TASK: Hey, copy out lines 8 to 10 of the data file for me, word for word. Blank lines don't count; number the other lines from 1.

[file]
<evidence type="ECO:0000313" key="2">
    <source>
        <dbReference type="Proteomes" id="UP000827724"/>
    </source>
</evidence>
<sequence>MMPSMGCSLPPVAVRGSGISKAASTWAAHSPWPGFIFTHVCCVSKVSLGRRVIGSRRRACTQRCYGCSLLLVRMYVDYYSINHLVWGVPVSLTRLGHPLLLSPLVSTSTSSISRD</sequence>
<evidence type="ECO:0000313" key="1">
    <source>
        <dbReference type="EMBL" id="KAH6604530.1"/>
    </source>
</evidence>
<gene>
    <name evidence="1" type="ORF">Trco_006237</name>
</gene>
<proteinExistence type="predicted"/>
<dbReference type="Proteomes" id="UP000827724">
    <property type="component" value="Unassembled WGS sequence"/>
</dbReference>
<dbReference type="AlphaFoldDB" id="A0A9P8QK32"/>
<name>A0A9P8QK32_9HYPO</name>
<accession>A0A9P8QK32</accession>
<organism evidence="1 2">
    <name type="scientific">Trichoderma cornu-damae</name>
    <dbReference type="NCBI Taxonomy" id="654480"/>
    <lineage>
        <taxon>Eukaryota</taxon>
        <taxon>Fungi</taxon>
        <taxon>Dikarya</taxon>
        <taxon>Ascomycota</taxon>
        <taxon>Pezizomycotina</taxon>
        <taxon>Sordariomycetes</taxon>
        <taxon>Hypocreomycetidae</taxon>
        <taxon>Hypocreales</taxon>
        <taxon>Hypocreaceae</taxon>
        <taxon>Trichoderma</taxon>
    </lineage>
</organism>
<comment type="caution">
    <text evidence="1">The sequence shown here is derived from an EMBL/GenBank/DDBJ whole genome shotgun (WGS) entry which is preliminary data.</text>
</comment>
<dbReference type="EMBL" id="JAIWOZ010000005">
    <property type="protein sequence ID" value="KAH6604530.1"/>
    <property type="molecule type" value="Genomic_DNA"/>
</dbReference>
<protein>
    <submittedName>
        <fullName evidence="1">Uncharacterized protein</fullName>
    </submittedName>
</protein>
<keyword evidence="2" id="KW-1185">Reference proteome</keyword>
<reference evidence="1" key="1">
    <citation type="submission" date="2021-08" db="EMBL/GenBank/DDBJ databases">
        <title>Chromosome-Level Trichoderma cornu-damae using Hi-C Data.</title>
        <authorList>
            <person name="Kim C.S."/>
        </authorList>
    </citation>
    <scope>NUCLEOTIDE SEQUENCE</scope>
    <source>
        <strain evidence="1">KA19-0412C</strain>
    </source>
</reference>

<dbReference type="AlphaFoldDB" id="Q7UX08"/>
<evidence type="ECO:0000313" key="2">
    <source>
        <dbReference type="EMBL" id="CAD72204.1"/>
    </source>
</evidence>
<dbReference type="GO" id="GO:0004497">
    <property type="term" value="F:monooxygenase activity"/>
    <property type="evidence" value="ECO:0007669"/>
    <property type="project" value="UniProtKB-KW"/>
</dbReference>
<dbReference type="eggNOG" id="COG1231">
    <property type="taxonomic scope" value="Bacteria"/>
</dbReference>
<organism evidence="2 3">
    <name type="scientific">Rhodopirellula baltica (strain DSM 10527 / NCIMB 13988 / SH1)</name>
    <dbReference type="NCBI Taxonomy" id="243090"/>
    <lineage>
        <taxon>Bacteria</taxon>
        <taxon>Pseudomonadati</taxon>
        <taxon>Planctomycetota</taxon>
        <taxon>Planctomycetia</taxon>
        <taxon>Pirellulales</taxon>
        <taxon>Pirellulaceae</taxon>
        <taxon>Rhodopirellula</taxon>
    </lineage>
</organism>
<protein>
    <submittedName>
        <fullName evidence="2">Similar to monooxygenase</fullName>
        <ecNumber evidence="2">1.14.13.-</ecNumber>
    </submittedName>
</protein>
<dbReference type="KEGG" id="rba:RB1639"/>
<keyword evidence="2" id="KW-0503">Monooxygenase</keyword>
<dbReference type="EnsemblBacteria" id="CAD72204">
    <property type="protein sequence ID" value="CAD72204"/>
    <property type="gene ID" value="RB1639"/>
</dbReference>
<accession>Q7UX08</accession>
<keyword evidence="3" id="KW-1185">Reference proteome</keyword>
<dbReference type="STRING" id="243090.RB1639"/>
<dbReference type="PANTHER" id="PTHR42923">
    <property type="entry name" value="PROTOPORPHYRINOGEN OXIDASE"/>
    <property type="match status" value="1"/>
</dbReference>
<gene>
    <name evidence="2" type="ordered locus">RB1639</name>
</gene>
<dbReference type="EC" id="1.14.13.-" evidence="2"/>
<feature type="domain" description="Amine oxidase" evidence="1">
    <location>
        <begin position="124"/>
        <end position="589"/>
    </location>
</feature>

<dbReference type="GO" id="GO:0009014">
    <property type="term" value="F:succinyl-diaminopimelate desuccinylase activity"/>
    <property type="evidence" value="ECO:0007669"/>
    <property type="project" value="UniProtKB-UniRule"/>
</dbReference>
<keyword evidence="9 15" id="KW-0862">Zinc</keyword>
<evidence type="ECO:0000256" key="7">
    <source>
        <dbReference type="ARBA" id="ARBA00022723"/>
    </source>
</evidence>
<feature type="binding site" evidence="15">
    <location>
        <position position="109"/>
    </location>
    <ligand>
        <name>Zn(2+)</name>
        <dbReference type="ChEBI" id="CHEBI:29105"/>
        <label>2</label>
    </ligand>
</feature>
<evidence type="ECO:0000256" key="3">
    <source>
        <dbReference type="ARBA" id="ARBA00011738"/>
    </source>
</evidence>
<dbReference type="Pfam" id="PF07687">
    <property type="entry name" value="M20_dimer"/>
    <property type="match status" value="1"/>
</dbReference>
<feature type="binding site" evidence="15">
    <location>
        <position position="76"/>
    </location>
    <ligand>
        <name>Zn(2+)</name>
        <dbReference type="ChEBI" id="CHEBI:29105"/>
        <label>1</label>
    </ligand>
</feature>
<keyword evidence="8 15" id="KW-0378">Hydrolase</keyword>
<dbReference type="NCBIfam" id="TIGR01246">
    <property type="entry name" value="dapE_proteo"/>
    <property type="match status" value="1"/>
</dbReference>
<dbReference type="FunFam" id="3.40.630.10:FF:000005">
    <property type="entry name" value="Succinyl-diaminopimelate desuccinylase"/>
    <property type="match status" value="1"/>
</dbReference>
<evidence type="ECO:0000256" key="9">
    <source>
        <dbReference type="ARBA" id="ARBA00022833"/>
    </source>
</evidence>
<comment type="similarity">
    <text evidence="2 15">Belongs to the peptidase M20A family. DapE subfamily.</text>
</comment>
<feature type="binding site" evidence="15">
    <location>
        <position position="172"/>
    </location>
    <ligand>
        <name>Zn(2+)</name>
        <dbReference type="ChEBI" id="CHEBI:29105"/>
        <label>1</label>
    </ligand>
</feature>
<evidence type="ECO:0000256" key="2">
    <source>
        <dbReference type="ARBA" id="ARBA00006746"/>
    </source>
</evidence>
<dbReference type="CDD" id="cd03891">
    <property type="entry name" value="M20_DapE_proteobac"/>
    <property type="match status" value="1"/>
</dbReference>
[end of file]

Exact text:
    <source>
        <dbReference type="EMBL" id="KAH6604530.1"/>
    </source>